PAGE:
by Lisa Martin
Ukrainian Winter Paralympians wept and pumped their fists in the air in defiance against Russia’s invasion of their homeland during a moment’s silence at the Athletes’ Village on Thursday.
On day six of the Beijing Winter Paralympics the team held a solemn ceremony to call for peace and honour their fallen countrymen and women, during a break from training commitments as well as cross-country skiing and biathlon races.
The United Nations estimates about 2.2 million Ukrainian refugees have fled the country, calling it Europe’s fastest-growing refugee crisis since World War II.
In an act of solidarity, a 30-strong contingent of athletes and team staff raised a banner reading “peace for all” as they gathered in front of rows of flags of the 46 nations and territories competing at the Games in the Chinese capital.
Female athletes wore wreaths of sunflowers and blue and yellow ribbons — Ukraine’s colours — in their hair.
With the gold, silver and bronze medals he won this week strung around his neck, Grygorii Vovchynskyi, 33, had tears welling up in his eyes as he made an impassioned call for peace.
“I love Ukraine,” the biathlete and cross-country skier said.
He condemned Russia’s air strike on a children’s and maternity hospital in the besieged Ukrainian port city of Mariupol which killed at least three people, including a young girl.
More than 1,200 civilians have died in that city alone, according to the mayor.
“They are bombing our children and women, I can’t believe it,” Vovchynskyi said, his voice wavering.
“It must be stopped now.”
Head coach Andriy Nesterenko, who hails from the heavily bombed city of Kharkiv, along with seven other team members, said it will be impossible for them to go home.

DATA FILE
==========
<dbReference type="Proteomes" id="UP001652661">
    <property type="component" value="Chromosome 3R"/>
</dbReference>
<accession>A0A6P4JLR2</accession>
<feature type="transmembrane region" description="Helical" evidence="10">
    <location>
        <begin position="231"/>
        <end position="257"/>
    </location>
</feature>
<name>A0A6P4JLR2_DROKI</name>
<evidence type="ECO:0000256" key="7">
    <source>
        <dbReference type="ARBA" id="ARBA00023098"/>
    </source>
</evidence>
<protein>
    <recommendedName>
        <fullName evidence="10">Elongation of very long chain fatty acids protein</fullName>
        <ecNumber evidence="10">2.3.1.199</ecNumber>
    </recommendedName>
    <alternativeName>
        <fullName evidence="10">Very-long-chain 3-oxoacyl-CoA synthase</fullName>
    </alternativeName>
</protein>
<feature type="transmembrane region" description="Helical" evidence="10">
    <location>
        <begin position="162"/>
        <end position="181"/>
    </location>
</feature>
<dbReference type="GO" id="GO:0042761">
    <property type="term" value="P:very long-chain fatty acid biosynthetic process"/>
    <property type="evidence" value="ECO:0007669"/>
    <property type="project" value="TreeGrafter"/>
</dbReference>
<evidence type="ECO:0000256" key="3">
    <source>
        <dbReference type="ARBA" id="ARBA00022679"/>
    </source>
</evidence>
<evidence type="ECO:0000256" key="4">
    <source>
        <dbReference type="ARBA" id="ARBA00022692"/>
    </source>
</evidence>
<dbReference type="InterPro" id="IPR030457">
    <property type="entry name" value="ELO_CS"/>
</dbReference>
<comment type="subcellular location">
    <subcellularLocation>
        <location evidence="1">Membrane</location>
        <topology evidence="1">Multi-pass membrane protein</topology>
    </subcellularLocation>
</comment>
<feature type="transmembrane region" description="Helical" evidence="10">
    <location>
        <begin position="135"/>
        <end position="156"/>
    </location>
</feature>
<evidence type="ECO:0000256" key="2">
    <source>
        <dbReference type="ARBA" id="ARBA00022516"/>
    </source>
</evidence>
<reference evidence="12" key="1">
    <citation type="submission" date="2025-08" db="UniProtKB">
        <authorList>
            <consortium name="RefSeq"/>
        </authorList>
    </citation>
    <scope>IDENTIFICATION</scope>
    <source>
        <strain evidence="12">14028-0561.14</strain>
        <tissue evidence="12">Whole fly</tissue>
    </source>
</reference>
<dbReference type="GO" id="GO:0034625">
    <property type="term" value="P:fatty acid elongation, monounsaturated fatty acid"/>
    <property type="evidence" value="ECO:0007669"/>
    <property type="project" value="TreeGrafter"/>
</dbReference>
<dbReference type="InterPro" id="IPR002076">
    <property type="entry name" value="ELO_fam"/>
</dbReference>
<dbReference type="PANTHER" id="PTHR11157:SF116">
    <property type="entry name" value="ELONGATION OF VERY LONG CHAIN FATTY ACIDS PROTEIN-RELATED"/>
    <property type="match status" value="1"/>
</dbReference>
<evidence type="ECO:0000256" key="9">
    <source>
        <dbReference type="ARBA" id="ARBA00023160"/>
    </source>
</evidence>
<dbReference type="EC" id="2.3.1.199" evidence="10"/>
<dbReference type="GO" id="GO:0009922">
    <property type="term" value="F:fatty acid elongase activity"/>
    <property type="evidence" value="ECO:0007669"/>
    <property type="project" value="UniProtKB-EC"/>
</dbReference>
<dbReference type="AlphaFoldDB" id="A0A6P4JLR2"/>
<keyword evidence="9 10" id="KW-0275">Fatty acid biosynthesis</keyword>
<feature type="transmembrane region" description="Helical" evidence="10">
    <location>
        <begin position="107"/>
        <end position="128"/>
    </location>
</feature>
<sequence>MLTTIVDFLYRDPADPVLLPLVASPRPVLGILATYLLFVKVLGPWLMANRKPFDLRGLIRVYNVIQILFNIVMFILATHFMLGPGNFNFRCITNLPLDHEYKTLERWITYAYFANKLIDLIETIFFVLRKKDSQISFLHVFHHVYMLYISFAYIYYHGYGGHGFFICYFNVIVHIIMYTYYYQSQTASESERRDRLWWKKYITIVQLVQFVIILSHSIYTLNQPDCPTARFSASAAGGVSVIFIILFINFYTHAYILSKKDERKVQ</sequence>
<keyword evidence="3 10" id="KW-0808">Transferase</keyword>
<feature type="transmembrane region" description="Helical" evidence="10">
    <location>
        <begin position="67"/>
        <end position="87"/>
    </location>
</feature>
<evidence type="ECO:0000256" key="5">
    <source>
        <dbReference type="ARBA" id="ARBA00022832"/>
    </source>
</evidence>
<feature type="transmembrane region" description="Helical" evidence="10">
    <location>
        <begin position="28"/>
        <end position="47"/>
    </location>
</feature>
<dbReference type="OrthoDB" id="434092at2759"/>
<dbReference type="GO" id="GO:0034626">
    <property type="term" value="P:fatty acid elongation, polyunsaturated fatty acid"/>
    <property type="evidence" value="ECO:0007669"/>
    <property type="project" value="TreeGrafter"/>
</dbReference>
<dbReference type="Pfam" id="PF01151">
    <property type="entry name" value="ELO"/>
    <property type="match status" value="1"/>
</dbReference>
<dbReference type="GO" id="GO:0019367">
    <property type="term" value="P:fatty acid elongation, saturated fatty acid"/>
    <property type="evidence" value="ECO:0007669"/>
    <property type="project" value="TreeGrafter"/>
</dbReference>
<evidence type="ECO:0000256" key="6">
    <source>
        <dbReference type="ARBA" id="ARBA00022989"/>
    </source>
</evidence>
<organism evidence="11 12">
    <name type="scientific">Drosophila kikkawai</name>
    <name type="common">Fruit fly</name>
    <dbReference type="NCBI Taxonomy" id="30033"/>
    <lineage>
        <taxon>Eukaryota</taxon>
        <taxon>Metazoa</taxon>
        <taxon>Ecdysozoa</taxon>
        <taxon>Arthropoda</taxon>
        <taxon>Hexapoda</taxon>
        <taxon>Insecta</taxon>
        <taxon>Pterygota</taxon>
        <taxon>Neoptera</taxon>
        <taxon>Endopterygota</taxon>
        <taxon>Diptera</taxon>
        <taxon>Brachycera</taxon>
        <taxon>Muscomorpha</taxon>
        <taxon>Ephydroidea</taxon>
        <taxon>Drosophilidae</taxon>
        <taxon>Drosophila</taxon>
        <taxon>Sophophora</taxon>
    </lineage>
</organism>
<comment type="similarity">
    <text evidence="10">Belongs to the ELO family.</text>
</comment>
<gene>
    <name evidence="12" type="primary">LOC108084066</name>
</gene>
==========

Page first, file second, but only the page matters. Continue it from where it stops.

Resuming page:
Much of the city has been destroyed, including schools and hospitals, he said.
“I think the Russian soldiers and army are not human — they are animals,” Nesterenko said.
“We need to stop the war.”
Ukraine’s athletes in Beijing have excelled even while war ravages their homeland.
Liudmyla Liashenko has won silver and bronze medals in biathlon but pulled out of her cross-country ski race after learning her home in Kharkiv was destroyed.
Anastasiia Laletina, 19, did not take part in her biathlon race after learning her father had been taken prisoner by Russian soldiers.
Competitors from Russia and key ally Belarus have been barred the Games over Moscow’s military assault.
Ukraine Paralympic Committee president Valeriy Sushkevych, who characterised the team’s arrival in Beijing as a miracle last week, urged the world not to turn its back on the country.
“If you are civilised, you must stop the war,” he said.
The Ukraine team has shown immense resilience with an impressive six gold medals and 19 podium finishes, all in cross-country skiing and biathlon events.
They are third in the overall medals table, behind China and Canada.
International Paralympic Committee president Andrew Parsons has witnessed the team in action and has presented medals to some of the athletes.
“Their journey here is one of the most extraordinary stories ever in sport,” he told AFP on Thursday.
“The fact they are competing here, knowing what is going on in their nation, and are still focused on competition — it’s incredible.”
He said there were always examples of resilience at any Paralympic Games — but this was next level.
“This is beyond what I thought was possible,” he said.
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